This photochemical phenomenon goes by many names such as Low Laser Level Therapy (LLLT) and low intensity-low power therapy. It uses near-infra red light in a monochromatic beam to stimulate growth and regeneration of soft tissues as well as promote pain relief.

  • Photoablation Therapy

Also called ablative photodecomposition, this refers to the breaking of molecular bonds to produce precise and controlled tissue ablation without heating.

Wavelength-Independent Mechanisms

When the power density crosses a certain limit with very short pulses, the tissue undergoes optical breakdown due to multiphoton ionization of atoms and molecules in both pigmented and other tissue. This causes plasma to form and generates a shock wave, often leading to cavitation and jetting inside soft tissues. Controlled plasma formation can be used for clean and precise surgery without thermomechanical damage if limited to pico- or femtosecond pulses.


Laser Surgery

In surgery, lasers can do three things based on their peculiar attributes:

  • Cut deeply and cauterize as it cuts, producing a precise wound with little hemorrhage
  • Ablate tissue by vaporizing the tissue surface
  • Allow internal surgery without an open wound using specialized optical fiber


  • Lasers can be used to remove superficial cancers or very early neoplasms of the genital organs or sometimes non-small cell lung cancers
  • Tumors can be shrunk using CO2 or Nd:YAG lasers
  • They may also relieve bleeding or obstructive complications of tumors by sealing blood vessels or debulking large growths.
  • When used for curative therapy, lasers are combined with chemo- or radiotherapy, or surgery
  • Lasers are also used to close off nerve endings or lymph vessels to prevent neuromas and tumor cell metastasis
  • As mentioned earlier, PDT uses the photochemical effects of lasers to selectively destroy cancer cells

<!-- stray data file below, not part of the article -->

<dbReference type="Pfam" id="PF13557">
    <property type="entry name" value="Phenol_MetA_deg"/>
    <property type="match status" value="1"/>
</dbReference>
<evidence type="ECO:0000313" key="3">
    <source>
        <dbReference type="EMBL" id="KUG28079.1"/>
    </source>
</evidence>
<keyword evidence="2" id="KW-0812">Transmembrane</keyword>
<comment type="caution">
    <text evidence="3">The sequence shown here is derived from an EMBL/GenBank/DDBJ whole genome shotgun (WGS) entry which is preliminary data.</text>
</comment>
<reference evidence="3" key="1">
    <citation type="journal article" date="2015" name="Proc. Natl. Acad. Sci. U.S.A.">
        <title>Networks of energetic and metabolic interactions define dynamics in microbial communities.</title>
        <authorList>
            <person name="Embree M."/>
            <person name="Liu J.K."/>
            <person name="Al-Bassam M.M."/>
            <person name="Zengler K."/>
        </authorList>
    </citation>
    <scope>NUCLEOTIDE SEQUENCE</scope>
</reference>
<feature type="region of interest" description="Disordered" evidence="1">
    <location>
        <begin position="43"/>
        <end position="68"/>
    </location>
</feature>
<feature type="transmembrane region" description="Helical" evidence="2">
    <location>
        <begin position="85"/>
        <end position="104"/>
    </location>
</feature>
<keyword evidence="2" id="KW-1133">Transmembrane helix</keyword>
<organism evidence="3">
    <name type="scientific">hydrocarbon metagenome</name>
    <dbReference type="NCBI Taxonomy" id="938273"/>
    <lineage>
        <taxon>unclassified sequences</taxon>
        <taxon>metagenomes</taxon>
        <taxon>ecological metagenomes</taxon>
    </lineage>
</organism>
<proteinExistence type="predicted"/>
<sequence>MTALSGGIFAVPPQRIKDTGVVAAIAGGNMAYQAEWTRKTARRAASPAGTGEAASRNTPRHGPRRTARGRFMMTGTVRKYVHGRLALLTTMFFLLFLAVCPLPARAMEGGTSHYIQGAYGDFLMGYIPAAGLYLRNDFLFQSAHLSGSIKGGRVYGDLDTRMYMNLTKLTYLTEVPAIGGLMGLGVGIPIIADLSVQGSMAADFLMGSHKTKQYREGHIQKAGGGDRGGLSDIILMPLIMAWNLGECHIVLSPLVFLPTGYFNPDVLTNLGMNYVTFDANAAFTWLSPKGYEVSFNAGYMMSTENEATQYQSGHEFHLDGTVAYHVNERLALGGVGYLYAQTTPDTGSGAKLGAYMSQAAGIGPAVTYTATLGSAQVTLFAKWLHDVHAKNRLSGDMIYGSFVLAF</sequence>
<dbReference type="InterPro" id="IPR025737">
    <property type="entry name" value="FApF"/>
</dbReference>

• Laser ablation is used to treat skin lesions, using CO2 lasers.
  • Laser treatment of vascular lesions is with green and yellow light, originally with the argon laser but now with the pulsed yellow dye laser
  • Angioplasty and cardiac revascularization using laser drilling
  • Cosmetic and dermatologic surgery
  • Laser applications for brain tumor treatment include:
    • Obtaining a biopsy for diagnosis
    • Removal of tumor tissue wholly or partially
    • Palliative tumor debulking to reduce intracranial pressure which is causing symptoms
    • Removal of hard or very fragile tumors or growths which are deep within the brain or have infiltrated the skull
    • Removal using PDT
    • Creating a route for chemotherapy or internal radiation therapy implants, or for hypertherapy and brain mapping during surgical procedures


  • Laser beams can cut accurately and rapidly through tissues
  • Less pain and bleeding
  • Reduces scarring
  • No direct contact with the tissue
  • Better visualization
  • The skin is less damaged and the skin edges are free of infection
  • Can be combined with flexible fiberoptics, low-power microscopes, and micromanipulators to avoid large incisions
  • Shorter recovery times


Laser therapy must be done only by well-trained specialists with stringent safety regulations, the cost of the setup and the size of the required equipment. Some effects are short-lived and treatment must be repeated.

Sources and Further Reading

Disclaimer: The views expressed here are those of the author expressed in their private capacity and do not necessarily represent the views of AZoM.com Limited T/A AZoNetwork the owner and operator of this website. This disclaimer forms part of the Terms and conditions of use of this website.

Dr. Liji Thomas

Written by

Dr. Liji Thomas

Dr. Liji Thomas is an OB-GYN, who graduated from the Government Medical College, University of Calicut, Kerala, in 2001. Liji practiced as a full-time consultant in obstetrics/gynecology in a private hospital for a few years following her graduation. She has counseled hundreds of patients facing issues from pregnancy-related problems and infertility, and has been in charge of over 2,000 deliveries, striving always to achieve a normal delivery rather than operative.